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Title: Immobilization strategy for optimizing VEGF's concurrent bioactivity towards endothelial cells and osteoblasts on implant surfaces
Authors: Hu, X.
Neoh, K.G. 
Zhang, J.
Kang, E.-T. 
Wang, W.
Keywords: Bacterial adhesion
Endothelial cell
Protein conformation
VEGF immobilization
Issue Date: Nov-2012
Citation: Hu, X., Neoh, K.G., Zhang, J., Kang, E.-T., Wang, W. (2012-11). Immobilization strategy for optimizing VEGF's concurrent bioactivity towards endothelial cells and osteoblasts on implant surfaces. Biomaterials 33 (32) : 8082-8093. ScholarBank@NUS Repository.
Abstract: Orthopedic implant failure is mainly due to defective osseointegration and bacterial infection. Hence, a promising strategy to overcome these two problems is to functionalize the implant surface with both growth factors (GFs) and anti-infective agents. Covalent immobilization is widely used for such functionalization, but few studies have investigated the possible decrease in the GF's bioactivity as a result of conformational changes upon immobilization. In our study, vascular endothelial growth factor (VEGF) was immobilized on titanium surface via either covalent binding or heparin-VEGF interaction, and its bioactivity on endothelial cells (ECs) was compared. Although a similar surface density of immobilized VEGF was achieved by these two strategies, the bioactivity of the covalently immobilized VEGF on EC functions is significantly lower than that of the heparin-bound VEGF. The heparin-bound VEGF also enhanced mineralization in an osteoblast/endothelial cell co-culture to a much greater extent than in an osteoblast monoculture, illustrating the importance of crosstalk between osteoblasts and endothelial cells. In addition, the surface of the substrates with heparin-bound VEGF is highly hydrophilic and negatively-charged, which significantly inhibits Staphylococcus aureus adhesion. These results suggest that our strategy of immobilizing VEGF on titanium via heparin-VEGF interaction can preserve the GF's bioactivity on both osseous and vascular components and concomitantly reduce bacterial infection, which is promising to enhance the long-term stability of implants. © 2012 Elsevier Ltd.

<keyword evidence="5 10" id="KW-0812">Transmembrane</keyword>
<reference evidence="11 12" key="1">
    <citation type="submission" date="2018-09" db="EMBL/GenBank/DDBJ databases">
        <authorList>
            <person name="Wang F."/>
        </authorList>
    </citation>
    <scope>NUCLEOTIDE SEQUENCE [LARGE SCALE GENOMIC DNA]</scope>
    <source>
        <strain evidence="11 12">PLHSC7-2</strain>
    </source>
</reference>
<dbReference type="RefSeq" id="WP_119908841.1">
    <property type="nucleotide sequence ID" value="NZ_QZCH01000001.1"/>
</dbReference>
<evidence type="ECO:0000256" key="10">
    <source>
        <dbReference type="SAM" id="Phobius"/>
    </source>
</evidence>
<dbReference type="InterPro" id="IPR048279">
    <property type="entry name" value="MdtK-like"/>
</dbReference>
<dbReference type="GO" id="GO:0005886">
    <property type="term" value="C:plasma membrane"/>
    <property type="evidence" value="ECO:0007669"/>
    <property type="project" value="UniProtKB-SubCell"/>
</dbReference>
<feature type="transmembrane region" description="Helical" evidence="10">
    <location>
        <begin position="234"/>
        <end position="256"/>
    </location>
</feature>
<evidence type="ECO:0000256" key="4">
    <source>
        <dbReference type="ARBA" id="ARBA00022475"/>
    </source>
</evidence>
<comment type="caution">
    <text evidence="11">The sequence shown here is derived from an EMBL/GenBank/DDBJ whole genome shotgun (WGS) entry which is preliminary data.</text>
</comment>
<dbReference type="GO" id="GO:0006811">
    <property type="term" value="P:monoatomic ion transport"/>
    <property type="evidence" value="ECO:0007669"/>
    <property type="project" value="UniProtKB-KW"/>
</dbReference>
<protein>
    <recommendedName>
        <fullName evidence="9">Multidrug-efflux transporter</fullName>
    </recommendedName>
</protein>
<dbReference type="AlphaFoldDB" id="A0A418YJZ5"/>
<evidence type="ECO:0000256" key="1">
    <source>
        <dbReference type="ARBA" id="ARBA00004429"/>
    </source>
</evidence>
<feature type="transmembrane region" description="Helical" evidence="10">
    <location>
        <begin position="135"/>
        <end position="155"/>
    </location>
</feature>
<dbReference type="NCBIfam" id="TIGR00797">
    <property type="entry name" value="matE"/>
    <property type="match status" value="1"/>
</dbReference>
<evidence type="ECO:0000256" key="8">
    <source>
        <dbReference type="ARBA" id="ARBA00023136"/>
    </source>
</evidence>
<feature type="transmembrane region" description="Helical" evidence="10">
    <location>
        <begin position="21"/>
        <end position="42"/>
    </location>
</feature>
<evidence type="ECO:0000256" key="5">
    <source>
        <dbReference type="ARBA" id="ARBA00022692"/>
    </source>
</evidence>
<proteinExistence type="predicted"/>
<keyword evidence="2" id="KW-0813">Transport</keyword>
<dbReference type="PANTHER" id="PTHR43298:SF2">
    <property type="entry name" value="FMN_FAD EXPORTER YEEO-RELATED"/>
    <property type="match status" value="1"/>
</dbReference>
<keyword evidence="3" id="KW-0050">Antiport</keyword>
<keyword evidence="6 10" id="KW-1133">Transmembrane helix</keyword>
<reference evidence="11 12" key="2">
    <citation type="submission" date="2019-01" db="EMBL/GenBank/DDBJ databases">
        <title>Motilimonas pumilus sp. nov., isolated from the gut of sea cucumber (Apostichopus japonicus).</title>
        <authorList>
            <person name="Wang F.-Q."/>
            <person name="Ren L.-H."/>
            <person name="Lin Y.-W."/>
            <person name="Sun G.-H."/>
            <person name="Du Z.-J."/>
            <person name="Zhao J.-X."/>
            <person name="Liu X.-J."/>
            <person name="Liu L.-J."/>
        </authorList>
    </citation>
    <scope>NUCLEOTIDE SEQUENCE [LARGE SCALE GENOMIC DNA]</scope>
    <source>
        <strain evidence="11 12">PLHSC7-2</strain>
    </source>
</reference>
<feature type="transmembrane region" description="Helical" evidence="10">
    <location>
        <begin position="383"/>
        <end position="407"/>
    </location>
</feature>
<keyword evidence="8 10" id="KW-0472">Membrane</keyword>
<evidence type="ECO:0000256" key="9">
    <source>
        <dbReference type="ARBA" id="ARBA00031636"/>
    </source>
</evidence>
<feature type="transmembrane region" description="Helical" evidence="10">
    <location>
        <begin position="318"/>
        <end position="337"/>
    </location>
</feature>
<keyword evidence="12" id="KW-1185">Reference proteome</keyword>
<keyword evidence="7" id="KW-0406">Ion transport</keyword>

Source Title: Biomaterials
ISSN: 01429612
DOI: 10.1016/j.biomaterials.2012.07.057
Appears in Collections:Staff Publications

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